Based upon the reports and discussions described in this report, and subject to the limitations on the role and responsibilities of the Committee referred to above and in the Committee’s charter, the Committee recommended to the Board of Directors that the audited financial statements be included in our Annual Report on Form 10-K for the year ended December 31, 2013 filed with the SEC.


 

Submitted by the Audit Committee of our Board of Directors.

 

Audit Committee

 

Vicki R. Palmer, Chair

Robert B. Carter

Mark A. Emkes

Corydon J. Gilchrist

Vicky B. Gregg

Luke Yancy III

 

The Nominating & Corporate Governance Committee

 

In General

 

The Nominating & Corporate Governance Committee operates under a written charter that was last amended in 2009. The purposes of the Nominating & Corporate Governance Committee are (1) to identify and recommend to the Board individuals for nomination as members of the Board and its committees, (2) to develop and recommend to the Board a set of corporate governance principles applicable to the Corporation, and (3) to oversee the evaluation of the Board and management.

The Committee met five times in 2013 for the principal purpose of executing its responsibilities under its charter, and one of those meetings concluded with an executive session during which management was not present. In 2013, the company retained a director search firm to assist the Committee in assessing Board competencies and identifying any potential director needs.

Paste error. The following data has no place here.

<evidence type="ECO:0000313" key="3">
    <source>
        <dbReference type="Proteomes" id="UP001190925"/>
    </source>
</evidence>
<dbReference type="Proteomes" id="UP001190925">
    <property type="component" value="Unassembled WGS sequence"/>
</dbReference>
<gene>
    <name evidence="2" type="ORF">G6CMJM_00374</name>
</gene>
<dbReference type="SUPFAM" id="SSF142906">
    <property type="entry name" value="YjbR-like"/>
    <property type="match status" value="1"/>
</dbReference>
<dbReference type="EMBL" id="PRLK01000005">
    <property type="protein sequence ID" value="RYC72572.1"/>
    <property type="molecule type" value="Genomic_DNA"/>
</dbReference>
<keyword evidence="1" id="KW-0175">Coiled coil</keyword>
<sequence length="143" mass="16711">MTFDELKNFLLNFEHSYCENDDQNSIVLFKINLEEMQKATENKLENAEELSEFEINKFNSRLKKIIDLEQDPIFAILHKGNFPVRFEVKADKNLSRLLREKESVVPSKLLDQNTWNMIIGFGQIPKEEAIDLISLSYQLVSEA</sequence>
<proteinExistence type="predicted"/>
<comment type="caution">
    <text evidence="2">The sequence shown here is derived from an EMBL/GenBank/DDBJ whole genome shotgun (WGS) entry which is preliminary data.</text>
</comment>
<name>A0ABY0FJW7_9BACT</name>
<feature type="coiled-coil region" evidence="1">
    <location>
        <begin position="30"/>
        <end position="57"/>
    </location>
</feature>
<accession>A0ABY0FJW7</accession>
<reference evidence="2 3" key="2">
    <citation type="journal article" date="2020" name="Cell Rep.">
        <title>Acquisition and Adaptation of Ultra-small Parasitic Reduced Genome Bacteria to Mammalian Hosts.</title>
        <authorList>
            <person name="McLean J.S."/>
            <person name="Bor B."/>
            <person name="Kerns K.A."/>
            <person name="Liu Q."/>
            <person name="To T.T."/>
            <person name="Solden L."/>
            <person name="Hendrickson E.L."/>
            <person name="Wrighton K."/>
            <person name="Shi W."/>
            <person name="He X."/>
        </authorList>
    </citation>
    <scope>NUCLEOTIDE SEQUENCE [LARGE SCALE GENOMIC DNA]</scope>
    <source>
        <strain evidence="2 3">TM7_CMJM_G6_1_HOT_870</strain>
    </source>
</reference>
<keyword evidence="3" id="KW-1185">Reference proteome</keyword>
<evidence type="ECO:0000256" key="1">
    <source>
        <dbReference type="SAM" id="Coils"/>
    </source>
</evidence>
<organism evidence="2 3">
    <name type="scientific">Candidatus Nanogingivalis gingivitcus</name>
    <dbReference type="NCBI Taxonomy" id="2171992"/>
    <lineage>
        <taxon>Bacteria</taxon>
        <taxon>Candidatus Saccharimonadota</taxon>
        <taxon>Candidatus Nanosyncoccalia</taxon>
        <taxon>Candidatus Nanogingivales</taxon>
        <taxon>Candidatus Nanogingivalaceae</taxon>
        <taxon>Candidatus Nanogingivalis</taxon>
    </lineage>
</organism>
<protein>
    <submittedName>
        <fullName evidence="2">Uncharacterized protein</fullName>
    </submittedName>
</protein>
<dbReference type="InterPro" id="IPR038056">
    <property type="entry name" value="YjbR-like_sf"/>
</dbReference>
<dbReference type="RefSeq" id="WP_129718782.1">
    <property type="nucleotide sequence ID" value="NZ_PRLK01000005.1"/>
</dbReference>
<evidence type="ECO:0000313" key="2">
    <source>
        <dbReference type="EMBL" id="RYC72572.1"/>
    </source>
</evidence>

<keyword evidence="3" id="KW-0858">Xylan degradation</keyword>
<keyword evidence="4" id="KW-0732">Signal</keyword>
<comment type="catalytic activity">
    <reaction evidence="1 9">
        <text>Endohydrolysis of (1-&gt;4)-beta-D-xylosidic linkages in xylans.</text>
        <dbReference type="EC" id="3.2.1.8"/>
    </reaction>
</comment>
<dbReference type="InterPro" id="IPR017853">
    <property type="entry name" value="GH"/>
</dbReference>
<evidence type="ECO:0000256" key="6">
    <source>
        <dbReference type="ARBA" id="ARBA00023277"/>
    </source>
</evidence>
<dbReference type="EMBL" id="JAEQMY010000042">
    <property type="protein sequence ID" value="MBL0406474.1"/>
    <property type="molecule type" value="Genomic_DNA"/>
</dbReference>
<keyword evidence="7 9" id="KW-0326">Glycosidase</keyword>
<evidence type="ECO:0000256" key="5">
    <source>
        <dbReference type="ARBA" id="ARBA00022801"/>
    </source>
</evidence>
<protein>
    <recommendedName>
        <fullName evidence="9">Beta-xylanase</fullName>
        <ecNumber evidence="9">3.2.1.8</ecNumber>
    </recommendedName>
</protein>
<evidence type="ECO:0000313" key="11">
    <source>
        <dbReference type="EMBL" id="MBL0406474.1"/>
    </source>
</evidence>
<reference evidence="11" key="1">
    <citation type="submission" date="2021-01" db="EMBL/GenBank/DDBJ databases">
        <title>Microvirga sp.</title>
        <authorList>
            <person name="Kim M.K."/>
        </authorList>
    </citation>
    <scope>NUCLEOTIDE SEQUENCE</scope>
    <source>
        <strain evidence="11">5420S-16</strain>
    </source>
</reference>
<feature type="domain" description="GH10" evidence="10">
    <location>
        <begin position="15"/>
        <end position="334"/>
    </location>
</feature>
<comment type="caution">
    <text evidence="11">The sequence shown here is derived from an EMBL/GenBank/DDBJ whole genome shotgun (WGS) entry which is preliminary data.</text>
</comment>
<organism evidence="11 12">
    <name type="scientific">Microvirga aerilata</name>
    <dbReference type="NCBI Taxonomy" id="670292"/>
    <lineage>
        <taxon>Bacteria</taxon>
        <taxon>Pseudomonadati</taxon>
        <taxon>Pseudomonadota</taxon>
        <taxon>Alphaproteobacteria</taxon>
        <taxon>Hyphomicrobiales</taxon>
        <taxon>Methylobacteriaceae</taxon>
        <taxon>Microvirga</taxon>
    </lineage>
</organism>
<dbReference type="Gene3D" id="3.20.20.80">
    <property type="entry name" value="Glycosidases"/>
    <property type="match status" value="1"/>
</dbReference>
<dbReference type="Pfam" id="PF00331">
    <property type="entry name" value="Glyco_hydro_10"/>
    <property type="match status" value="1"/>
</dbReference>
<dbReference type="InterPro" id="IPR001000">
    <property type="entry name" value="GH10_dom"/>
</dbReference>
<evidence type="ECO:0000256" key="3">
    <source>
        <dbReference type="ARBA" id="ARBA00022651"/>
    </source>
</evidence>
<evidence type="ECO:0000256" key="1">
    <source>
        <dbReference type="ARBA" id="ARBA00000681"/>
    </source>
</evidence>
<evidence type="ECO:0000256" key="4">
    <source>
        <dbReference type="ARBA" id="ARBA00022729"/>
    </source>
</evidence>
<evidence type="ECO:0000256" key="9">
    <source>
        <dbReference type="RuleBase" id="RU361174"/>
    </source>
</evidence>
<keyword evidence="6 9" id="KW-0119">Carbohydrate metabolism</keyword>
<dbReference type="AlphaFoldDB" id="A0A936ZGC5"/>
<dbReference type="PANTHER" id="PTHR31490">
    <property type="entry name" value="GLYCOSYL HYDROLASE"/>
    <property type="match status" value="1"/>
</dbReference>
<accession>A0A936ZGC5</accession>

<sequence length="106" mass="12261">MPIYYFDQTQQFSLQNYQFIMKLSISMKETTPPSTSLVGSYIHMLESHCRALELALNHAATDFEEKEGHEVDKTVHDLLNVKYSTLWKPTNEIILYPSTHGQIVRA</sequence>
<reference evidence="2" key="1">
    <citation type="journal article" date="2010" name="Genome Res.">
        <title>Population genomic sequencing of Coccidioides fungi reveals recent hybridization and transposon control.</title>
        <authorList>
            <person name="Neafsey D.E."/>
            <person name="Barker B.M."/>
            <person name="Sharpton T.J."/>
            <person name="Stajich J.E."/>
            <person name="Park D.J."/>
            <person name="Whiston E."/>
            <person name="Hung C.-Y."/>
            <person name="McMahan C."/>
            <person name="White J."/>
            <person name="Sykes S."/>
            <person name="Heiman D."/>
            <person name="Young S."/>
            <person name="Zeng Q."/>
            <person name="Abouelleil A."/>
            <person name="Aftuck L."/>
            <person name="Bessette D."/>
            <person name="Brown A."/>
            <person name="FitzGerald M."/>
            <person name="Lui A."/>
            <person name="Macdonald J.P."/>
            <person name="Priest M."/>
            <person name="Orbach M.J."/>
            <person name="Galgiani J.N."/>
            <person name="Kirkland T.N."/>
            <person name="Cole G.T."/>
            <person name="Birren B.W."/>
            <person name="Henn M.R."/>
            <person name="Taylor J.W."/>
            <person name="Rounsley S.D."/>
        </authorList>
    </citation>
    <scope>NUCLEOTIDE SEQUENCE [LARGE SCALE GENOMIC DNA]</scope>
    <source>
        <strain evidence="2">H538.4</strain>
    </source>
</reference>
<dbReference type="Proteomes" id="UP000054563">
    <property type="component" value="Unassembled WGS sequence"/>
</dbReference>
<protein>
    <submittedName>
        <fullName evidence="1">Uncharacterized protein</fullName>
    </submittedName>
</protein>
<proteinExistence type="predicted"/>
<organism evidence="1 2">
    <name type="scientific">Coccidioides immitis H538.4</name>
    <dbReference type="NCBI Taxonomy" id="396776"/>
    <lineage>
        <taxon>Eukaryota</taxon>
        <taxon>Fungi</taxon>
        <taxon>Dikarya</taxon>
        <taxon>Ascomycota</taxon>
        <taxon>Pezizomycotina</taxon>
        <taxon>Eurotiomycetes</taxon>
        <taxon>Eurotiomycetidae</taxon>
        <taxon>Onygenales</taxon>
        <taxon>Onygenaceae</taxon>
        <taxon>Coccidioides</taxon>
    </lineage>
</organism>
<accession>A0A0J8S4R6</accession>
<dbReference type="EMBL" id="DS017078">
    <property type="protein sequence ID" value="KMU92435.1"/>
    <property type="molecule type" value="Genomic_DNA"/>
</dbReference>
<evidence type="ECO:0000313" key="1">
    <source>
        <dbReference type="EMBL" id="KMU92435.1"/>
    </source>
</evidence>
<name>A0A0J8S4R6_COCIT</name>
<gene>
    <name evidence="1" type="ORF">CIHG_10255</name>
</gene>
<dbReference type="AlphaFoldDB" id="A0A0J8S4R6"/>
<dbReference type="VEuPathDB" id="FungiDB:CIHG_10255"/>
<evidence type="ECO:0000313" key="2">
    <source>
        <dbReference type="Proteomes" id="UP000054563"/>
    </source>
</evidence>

Nominations of Directors; Consideration of Diversity in Identifying Director Nominees

 

With respect to the nominating process, the Nominating & Corporate Governance Committee discusses and evaluates possible candidates in detail and suggests individuals whose potential membership on the Board could be explored in greater depth. The Committee recommends new nominees for the position of independent director based on the following criteria:

 

Personal qualities and characteristics, experience, accomplishments and reputation in the business community.
   
Current knowledge and contacts in the communities in which the Corporation does
 

business and in the company’s industry or other industries relevant to the company’s business.

   
Diversity of viewpoints, background, experience and other demographics.
   
Ability and willingness to commit adequate time to Board and committee matters.
   
The fit of the individual’s skills and personality with those of other directors and potential directors in building a Board that is effective and responsive to its duties and responsibilities.
   
The Nominating & Corporate Governance Committee does not set specific, minimum


 

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qualifications that nominees must meet in order for the Committee to recommend them to the Board of Directors, but rather believes that each nominee should be evaluated based on his or her individual merits, taking into account the needs of the company and the composition of the Board of Directors.